OSO version 0. University Press Scholarship Online. Sign in. Not registered? Sign up. Publications Pages Publications Pages. Search my Subject Specializations: Select Users without a subscription are not able to see the full content. Exposed Science: Genes, the Environment, and the Politics of Population Health Sara Shostak Abstract At the center of Defining Vulnerabilitiesare the interlinked puzzles of why and how environmental health scientists have rallied around research on gene-environment interaction.
More At the center of Defining Vulnerabilitiesare the interlinked puzzles of why and how environmental health scientists have rallied around research on gene-environment interaction. Authors Affiliations are at time of print publication. Print Save Cite Email Share. Show Summary Details. Subscriber Login Email Address. Library Card. Hoke et al. There is a controversy regarding race as a method for classifying humans. Different sources argue it is purely social construct  or a biological reality reflecting average genetic group differences.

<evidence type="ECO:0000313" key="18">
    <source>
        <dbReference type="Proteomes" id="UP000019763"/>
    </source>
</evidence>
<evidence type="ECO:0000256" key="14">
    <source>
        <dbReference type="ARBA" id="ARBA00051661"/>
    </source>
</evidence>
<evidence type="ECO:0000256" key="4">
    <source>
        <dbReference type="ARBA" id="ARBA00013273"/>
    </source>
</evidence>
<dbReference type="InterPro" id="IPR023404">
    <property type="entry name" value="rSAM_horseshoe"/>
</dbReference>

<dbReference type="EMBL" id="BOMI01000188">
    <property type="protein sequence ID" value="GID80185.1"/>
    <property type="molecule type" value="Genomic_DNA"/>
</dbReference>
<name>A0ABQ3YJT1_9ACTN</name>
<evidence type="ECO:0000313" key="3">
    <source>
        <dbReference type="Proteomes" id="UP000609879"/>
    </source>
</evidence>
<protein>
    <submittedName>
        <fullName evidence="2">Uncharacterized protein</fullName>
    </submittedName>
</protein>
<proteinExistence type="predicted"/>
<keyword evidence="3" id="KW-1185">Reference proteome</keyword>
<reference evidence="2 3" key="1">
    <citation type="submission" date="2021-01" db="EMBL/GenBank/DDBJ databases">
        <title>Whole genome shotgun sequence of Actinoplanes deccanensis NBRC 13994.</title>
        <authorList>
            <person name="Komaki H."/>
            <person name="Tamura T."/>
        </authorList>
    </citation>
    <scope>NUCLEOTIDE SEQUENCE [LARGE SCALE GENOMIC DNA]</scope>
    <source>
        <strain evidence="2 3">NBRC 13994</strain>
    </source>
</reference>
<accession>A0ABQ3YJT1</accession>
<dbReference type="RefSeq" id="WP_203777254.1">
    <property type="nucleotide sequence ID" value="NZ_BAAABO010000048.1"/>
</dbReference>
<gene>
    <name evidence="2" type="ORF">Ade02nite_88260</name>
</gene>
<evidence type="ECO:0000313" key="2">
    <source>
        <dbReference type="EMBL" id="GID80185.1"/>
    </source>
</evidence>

New interest in human biological variation has resulted in a resurgence of the use of race in biomedicine. The main impetus for this development is the possibility of improving the prevention and treatment of certain diseases by predicting hard-to-ascertain factors, such as genetically conditioned health factors, based on more easily ascertained characteristics such as phenotype and racial self-identification.
Genetic Approaches to Health Disparities
Since medical judgment often involves decision making under uncertain conditions,  many doctors consider it useful to take race into account when treating disease because diseases and treatment responses tend to cluster by geographic ancestry. Race in medicine is used as an approximation for more specific genetic and environmental risk factors. Race is thus partly a surrogate for environmental factors such as differences in socioeconomic status that are known to affect health.
It is also an imperfect surrogate for ancestral geographic regions and differences in gene frequencies between different ancestral populations and thus differences in genes that can affect health. This can give an approximation of probability for disease or for preferred treatment, although the approximation is less than perfect. Taking the example of sickle-cell disease , in an emergency room , knowing the geographic origin of a patient may help a doctor doing an initial diagnosis if a patient presents with symptoms compatible with this disease.